Archive for the ‘Quantitative Easing’ Category

Nothing About this Economy Is Surprising

Nothing About this Economy Is Surprising“Insanity: doing the same thing over and over again and expecting different results.” — Albert Einstein

This Einstein platitude is so overused that I’m somewhat embarrassed to be planting it at the beginning of this article. But then I think about how utterly applicable it is to this piteous disaster we still call the global economy, and its presence becomes profoundly justifiable. Read On…

Still, the Dollar is Doomed

the dollar is doomedI get a lot of inquiries about my continued position on the dollar and U.S. debt — mainly because I have so steadfastly and consistently proclaimed that the economy cannot sustain the sort of growth western nations have enjoyed for the last century. And yet stock markets continue to climb, and debt yields remain low. Things seem to be going well, but I maintain that still, the dollar is doomed. My detractors clamor for me to finally and unequivocally admit defeat — to concede that I have been wrong in all my economic prognoses. Read On…

Some Very Interesting Facts About Capitalism

facts about capitalism

Here are some very interesting facts about capitalism:

1.  The term Capitalism was popularized by Karl Marx and Friedrich Engels. They explicitly coined the term to refer to the owners of private wealth. This term is a Communist interpretation of markets — from a decidedly egalitarian perspective. It is based on a context in which governments own a significant portion of the capital in society and the economy. It is incomplete and utterly incompatible with concept of free markets – especially as defined by the Austrian School of Economics.
Read On…

Hedging Against Inflation

Hedging Against InflationInflationary price increases are not coming… they are already here. The Fed wants you to believe that we are still experiencing falling prices, but the Fed also wants to tell you that food (commodities) and energy don’t count. The Fed is lying to you. Let’s have a look at three areas in which you need to start hedging against inflation. Read On…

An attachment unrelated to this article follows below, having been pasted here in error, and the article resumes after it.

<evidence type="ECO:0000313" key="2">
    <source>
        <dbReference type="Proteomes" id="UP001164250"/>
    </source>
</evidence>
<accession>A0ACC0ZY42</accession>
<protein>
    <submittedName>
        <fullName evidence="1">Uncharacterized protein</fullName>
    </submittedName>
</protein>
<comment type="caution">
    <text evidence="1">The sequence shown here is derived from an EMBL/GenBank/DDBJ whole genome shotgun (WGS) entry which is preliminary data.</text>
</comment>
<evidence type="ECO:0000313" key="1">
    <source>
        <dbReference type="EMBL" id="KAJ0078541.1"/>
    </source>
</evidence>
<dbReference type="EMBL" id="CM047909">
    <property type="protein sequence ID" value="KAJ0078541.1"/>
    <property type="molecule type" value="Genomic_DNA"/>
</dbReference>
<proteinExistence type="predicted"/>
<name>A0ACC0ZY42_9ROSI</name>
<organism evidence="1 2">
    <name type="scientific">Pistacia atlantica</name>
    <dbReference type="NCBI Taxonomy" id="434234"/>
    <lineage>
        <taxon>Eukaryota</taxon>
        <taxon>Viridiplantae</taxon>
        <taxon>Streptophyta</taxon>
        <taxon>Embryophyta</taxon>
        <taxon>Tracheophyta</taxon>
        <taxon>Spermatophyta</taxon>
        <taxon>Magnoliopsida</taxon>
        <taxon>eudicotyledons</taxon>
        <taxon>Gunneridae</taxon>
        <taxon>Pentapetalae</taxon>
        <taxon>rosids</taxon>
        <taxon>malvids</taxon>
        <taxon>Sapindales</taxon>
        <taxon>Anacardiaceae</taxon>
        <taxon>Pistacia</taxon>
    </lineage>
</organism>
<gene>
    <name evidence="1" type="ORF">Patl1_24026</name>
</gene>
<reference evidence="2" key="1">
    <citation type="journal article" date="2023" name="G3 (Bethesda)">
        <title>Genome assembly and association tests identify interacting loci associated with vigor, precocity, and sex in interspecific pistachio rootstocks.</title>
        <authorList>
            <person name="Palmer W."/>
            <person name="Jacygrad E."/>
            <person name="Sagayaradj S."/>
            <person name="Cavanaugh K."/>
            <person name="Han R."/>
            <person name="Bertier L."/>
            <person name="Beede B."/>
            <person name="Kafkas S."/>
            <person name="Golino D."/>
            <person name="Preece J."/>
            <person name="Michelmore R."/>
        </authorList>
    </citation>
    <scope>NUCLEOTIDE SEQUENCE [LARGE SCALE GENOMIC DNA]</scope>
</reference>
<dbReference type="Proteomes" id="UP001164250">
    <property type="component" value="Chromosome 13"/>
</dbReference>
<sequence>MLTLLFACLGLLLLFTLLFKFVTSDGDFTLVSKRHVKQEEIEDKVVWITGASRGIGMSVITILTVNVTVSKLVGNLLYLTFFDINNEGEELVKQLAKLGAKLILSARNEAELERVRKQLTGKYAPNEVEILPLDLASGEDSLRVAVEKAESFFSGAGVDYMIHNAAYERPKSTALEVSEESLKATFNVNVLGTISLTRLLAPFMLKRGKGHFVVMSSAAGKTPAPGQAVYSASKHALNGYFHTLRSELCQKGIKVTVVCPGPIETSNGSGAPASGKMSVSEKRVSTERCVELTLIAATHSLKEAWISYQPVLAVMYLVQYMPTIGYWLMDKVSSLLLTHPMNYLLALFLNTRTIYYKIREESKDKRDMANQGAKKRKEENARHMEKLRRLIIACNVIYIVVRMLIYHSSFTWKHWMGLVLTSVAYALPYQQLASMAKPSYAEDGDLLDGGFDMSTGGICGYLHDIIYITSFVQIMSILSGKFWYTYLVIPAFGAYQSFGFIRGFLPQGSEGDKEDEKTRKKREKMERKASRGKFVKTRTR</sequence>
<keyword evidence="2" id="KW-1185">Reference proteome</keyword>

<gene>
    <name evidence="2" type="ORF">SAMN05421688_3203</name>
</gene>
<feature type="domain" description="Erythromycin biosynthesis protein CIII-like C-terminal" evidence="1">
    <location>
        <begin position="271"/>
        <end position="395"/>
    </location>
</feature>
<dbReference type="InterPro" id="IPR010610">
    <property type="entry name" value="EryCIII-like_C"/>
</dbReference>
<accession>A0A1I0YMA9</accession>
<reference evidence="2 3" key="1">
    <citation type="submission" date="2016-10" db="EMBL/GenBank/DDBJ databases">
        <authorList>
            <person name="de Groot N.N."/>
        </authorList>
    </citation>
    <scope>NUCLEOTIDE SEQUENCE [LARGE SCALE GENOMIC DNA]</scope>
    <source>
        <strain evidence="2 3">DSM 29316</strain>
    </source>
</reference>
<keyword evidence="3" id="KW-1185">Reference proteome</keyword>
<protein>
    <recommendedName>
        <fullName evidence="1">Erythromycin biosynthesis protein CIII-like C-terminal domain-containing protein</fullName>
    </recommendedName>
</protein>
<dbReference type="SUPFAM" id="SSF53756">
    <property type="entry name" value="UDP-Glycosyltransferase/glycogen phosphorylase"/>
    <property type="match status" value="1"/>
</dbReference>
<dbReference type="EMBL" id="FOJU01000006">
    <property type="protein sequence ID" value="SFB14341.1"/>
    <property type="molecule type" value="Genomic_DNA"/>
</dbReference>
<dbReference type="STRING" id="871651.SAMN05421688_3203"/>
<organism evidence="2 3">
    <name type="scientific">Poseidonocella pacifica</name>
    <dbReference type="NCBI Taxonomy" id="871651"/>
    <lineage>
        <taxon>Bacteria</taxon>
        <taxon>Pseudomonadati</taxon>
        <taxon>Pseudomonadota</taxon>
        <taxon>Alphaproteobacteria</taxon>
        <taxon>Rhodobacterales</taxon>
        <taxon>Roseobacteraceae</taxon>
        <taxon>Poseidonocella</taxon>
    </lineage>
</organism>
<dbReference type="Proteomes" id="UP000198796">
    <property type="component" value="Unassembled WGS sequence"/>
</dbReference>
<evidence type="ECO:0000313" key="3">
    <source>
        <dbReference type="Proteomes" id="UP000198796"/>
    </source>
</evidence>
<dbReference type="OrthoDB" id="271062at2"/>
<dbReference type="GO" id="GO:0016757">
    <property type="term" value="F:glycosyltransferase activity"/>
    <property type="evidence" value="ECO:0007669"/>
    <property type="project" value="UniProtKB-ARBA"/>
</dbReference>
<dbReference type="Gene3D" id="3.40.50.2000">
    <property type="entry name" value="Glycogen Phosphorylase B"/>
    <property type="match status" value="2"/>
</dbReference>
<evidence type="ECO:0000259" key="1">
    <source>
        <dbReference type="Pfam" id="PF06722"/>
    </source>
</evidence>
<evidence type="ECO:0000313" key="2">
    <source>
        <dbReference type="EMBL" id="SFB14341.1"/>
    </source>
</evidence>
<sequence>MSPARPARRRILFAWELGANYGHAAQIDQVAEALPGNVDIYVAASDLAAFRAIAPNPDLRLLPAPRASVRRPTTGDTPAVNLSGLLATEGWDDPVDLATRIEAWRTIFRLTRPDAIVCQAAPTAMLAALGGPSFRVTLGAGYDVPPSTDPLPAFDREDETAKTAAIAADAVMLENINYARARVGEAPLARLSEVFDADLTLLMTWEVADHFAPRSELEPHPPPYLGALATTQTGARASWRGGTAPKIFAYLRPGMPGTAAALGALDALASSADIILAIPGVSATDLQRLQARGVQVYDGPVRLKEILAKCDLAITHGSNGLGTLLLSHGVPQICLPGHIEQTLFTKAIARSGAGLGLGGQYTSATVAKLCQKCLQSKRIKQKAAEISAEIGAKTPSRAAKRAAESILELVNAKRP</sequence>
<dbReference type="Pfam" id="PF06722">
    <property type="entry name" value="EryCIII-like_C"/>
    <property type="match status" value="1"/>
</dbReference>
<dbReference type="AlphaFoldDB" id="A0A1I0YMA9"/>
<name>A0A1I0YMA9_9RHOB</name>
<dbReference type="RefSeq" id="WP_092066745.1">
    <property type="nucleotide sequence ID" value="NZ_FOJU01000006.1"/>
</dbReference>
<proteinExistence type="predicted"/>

The Keynesian Solvency Standoff

The Keynesian Solvency Standoff“Markets can remain irrational longer than you can remain solvent.”

— John Maynard Keynes

What, exactly, constitutes “solvency?” I am no fan of Keynes, but why should I be? He even loathed himself by the time he stood before his maker. His theories are preposterous, and he knew it! And with every day that passes, we get ever closer to the inevitable collapse of the American empire, caused by decades of reckless abuse of the financial system by the federal government — all justified by Keynesian theory. The evidence abounds: Read On…

Japan, the U.S., and Quantitative Easing

Japan, The U.S., and Quantitative Easing“When future historians look back on our way of curing inflation, they’ll probably compare it to bloodletting in the Middle Ages.” – Lee Iacocca

Japan, the U.S., and Quantiative Easing…

For those of you who aren’t familiar with quantitative easing: it is the important-sounding way central banks manage the economy through monetary policy. The most common way is by manipulating the rate at which they loan to other banks; when the economy is running too hot, the central bank will raise the rate at which it loans money — thereby discouraging borrowing and capital investment. Likewise, if the economy is in the tank a central bank can lower the rate at which it lends to other banks, thereby encouraging borrowing and capital investment in the economy. Read On…

Fighting the Recession: An Ill Wind Indeed

Fighting the Recession: An Ill Wind Indeed“[It is an] ill wind which blows no man good.” – William Shakespeare

Fighting the recession: an ill wind indeed!

I don’t know what I did before YouTube. With just a few mouse clicks, I can pull up literally hundreds of interviews, editorials, and broadcasts about anything that suits my fancy. And lately, my fancy consists of interviews with some of the most vocal and compelling philosophical, and financial minds daring to speak out against the atrocious fiscal policies the U.S. is employing to battle this economic crisis. Read On…

The Death of the Dollar

The Death of the Dollar“We have experienced asset bubbles, and we now have an economy that is more highly leveraged than it ever has been in the post-World-War II period. Greenspan has been instrumental in bringing about this high leverage.” – Paul Kasriel